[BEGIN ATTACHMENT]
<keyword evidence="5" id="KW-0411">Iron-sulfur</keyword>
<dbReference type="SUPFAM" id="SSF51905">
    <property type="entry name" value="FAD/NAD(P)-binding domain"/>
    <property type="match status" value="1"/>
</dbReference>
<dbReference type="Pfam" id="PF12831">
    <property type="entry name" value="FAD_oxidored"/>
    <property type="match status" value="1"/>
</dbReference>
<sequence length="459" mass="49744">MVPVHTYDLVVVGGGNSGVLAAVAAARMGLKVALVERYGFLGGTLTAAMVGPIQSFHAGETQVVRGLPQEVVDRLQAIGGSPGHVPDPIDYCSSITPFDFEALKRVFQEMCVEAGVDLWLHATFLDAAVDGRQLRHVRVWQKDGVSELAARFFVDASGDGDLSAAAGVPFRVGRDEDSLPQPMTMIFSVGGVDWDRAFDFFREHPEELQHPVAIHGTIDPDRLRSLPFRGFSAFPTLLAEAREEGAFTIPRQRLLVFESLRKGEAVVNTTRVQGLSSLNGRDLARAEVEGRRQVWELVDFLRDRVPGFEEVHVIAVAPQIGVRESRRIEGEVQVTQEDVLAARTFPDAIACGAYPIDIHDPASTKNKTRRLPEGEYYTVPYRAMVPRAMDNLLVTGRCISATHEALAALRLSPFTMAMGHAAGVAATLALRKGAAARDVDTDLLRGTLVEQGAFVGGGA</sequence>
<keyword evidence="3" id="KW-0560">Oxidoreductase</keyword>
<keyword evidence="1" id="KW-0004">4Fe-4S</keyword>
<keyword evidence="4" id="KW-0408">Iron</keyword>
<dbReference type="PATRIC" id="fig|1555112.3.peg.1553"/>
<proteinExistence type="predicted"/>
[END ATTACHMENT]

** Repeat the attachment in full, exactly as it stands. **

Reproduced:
<keyword evidence="5" id="KW-0411">Iron-sulfur</keyword>
<dbReference type="SUPFAM" id="SSF51905">
    <property type="entry name" value="FAD/NAD(P)-binding domain"/>
    <property type="match status" value="1"/>
</dbReference>
<dbReference type="Pfam" id="PF12831">
    <property type="entry name" value="FAD_oxidored"/>
    <property type="match status" value="1"/>
</dbReference>
<sequence length="459" mass="49744">MVPVHTYDLVVVGGGNSGVLAAVAAARMGLKVALVERYGFLGGTLTAAMVGPIQSFHAGETQVVRGLPQEVVDRLQAIGGSPGHVPDPIDYCSSITPFDFEALKRVFQEMCVEAGVDLWLHATFLDAAVDGRQLRHVRVWQKDGVSELAARFFVDASGDGDLSAAAGVPFRVGRDEDSLPQPMTMIFSVGGVDWDRAFDFFREHPEELQHPVAIHGTIDPDRLRSLPFRGFSAFPTLLAEAREEGAFTIPRQRLLVFESLRKGEAVVNTTRVQGLSSLNGRDLARAEVEGRRQVWELVDFLRDRVPGFEEVHVIAVAPQIGVRESRRIEGEVQVTQEDVLAARTFPDAIACGAYPIDIHDPASTKNKTRRLPEGEYYTVPYRAMVPRAMDNLLVTGRCISATHEALAALRLSPFTMAMGHAAGVAATLALRKGAAARDVDTDLLRGTLVEQGAFVGGGA</sequence>
<keyword evidence="3" id="KW-0560">Oxidoreductase</keyword>
<keyword evidence="1" id="KW-0004">4Fe-4S</keyword>
<keyword evidence="4" id="KW-0408">Iron</keyword>
<dbReference type="PATRIC" id="fig|1555112.3.peg.1553"/>
<proteinExistence type="predicted"/>